Book Review: Pukka’s Promise by Ted Kerasote
by Rebecca Randolph, guest blogger (and Garth’s mom)
Houghton Mifflin Harcourt, the publisher of Pukka’s Promise, provided me with a free copy of this book, however the opinions expressed in this review are my own. I received no other compensation for this review.
Pukka’s Promise has been a very difficult book for me to review. I read it back in February and have been mulling it over for months. It left me questioning much of what I thought was true about how best to care for my dog. It’s definitely not the kind of light summer reading you take to the beach. It’s the kind of book you need to read and think about - but if you have dogs in your life, you definitely need to read it.
Ted Kerasote is my idol. He lives a life I would love to live (minus the elk-hunting and gutting) and provides his dogs with a life I would love to be able to provide my dogs. His book Merle’s Door inspired me to give my dog Garth a better and more enriched life than I had provided my previous dog Jake. I’ve read Merle’s Door three times, and I think it’s one of the greatest books ever written about a dog. So when I began Pukka’s Promise, I was expecting another Merle’s Door. But Pukka’s Promise is something else entirely.
In Pukka’s Promise, Ted Kerasote attempts to answer the question “how can our dogs live longer?” This is one of those questions that I would have thought unanswerable, but it’s not. I was shocked to learn that commonly-advocated practices may be detrimental to our dogs’ health and may actually be affecting their longevity. Too-frequent vaccinations, spaying and neutering (especially at a very young age), feeding poor quality dog-food, and exposure to environmental toxins may all be factors in shortening our dogs’ lives. Fortunately we have control over many of these factors. Such factors include:
How could something I’m doing for my dog’s health such as yearly vaccinations be harmful? Vaccinations save lives, right? Well, they do, but Kerasote’s research suggests that we may be over-vaccinating dogs, vaccinating every year when it might not be necessary, vaccinating for the same diseases everywhere - even in climates where those diseases don’t exist.
Spaying and Neutering
Have we been pursuing the goal of preventing unwanted litters at the risk of our dogs’ health? Are intact dogs healthier because they retain their body’s ability to produce beneficial hormones? Do the health benefits of retaining beneficial hormones outweigh the health benefits of spaying and neutering? Are there birth control alternatives for dogs that are healthier than spaying and neutering? Absolutely we need to prevent unwanted litters, but why aren’t less invasive, less expensive, and less time-consuming procedures (vasectomies, hysterectomies, and tubal ligations) used? Such procedures would allow dogs to retain their testicles and ovaries so these organs would continue to produce hormones beneficial to a dog’s health.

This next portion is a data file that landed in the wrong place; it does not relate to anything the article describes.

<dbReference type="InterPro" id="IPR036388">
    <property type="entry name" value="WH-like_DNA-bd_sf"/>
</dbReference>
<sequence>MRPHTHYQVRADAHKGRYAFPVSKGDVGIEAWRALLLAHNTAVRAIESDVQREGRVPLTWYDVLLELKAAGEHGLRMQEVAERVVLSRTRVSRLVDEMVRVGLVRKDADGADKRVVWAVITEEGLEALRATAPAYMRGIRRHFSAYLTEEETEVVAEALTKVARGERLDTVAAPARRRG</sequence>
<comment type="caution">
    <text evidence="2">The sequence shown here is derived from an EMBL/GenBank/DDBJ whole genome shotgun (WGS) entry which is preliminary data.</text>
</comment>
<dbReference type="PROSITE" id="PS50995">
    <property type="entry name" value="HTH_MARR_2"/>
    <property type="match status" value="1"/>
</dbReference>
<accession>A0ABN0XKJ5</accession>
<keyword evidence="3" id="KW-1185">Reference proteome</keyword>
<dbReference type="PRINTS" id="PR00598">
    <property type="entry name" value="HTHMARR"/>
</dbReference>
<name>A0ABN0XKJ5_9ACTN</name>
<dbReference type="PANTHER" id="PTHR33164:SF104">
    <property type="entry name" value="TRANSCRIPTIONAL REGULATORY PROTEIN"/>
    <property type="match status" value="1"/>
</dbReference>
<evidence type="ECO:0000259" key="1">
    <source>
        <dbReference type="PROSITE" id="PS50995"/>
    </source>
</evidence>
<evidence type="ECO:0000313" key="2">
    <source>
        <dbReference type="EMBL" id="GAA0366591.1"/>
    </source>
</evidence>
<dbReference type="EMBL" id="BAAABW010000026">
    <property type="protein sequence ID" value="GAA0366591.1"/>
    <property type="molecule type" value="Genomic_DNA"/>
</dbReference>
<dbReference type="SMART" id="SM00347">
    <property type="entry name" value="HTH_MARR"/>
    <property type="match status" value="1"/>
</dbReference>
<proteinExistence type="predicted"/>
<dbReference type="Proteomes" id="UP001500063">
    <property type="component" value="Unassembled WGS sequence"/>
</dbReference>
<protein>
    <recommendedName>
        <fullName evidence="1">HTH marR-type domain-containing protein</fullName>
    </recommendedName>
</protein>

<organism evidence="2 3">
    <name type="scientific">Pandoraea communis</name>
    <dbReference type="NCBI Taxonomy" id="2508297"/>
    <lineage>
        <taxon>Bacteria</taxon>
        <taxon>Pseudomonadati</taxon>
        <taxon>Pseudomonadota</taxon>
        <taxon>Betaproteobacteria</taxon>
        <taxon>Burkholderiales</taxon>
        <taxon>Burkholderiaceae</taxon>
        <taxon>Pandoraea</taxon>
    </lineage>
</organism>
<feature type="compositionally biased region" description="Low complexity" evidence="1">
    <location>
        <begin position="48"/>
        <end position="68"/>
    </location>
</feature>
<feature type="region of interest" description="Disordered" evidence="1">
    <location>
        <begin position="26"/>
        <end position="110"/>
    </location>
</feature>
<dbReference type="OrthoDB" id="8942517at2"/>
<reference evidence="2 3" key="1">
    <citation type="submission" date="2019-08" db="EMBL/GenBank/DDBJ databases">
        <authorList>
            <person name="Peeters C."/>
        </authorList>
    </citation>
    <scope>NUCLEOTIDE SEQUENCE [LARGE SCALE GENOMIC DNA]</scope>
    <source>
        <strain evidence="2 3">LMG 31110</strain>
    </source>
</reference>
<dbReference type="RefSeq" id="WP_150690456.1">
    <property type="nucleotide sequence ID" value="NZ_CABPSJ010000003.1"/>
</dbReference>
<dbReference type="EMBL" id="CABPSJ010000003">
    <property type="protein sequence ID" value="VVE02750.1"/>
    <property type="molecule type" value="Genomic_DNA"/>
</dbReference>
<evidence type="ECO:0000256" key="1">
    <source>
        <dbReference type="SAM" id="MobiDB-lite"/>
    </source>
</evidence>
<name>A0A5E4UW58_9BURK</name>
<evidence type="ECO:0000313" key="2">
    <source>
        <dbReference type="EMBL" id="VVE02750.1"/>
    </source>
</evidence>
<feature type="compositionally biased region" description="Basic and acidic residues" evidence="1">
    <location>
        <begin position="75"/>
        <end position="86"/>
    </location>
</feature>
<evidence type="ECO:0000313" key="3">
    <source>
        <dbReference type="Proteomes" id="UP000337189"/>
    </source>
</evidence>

I’ve always been an advocate of spay/neuter programs, and am extremely resistant to any suggestion that spay/neuter should not be zealously promoted. But what if it negatively affects the health of our dogs? What if there are better options for preventing unwanted pregnancy in dogs?
Kerasote also discusses the way we feed our dogs. He provides the history of kibble production and describes his tours of rendering plants. He discusses feeding a raw diet and other options and ends up choosing for Pukka a combination of wild game, commercially prepared raw food, and vegetables. After reading Pukka’s Promise, I’ve been looking at dog food ingredients much more closely and experimenting with alternatives to kibble (much to Garth’s delight). I’ve been reading more and more about different dog diets - from raw, to dehydrated, to freeze-dried, to home-cooked meals - and have realized that dogs, like humans, can benefit by eating whole foods instead of processed kibble.
In addition to dealing with these heavy topics, Kerasote writes about his search for Pukka, Pukka’s puppyhood, and teaching Pukka about the world and the things he needs to know as a dog in Kelly, Wyoming. I enjoyed these sections of the book immensely. Kerasote is extremely observant and sensitive to Pukka’s feelings. When Pukka gets a new crate and bedding that belonged to another dog, and for the first time cries in the crate, Kerasote realizes that there’s something about that crate that Pukka doesn’t like. After Kerasote thoroughly scrubs the crate and cleans the bedding, Pukka is very comfortable there.
At times it seemed like I was reading two different books -- one a story of Pukka’s early years, the other a book about the factors affecting dogs’ longevity. I’m not saying this format didn’t work, it just didn’t work as well as it did in Merle’s Door, which included wonderful stories of Merle’s life as well as interesting sections on dog history and behavior.
Like Kerasote’s other books, Pukka’s Promise is extremely well-written and easy to read. It’s extensively researched, with 49 pages of notes at the end. If I want to research more on any of the topics discussed in the book, the notes will be very helpful.
I highly recommend Pukka’s Promise - but be aware that you (like me) may be resistant to some of Kerasote’s findings and conclusions. I think it would be a rare person who didn’t learn something (or quite a bit) from this book about helping dogs to live healthier and longer lives.
You can purchase Pukka's Promise from a number of different retailers. See Ted Kerasote's website for links to retailers who carry it. You may also enjoy the Pukka's Promise Facebook page for posts about Pukka and Ted's adventures.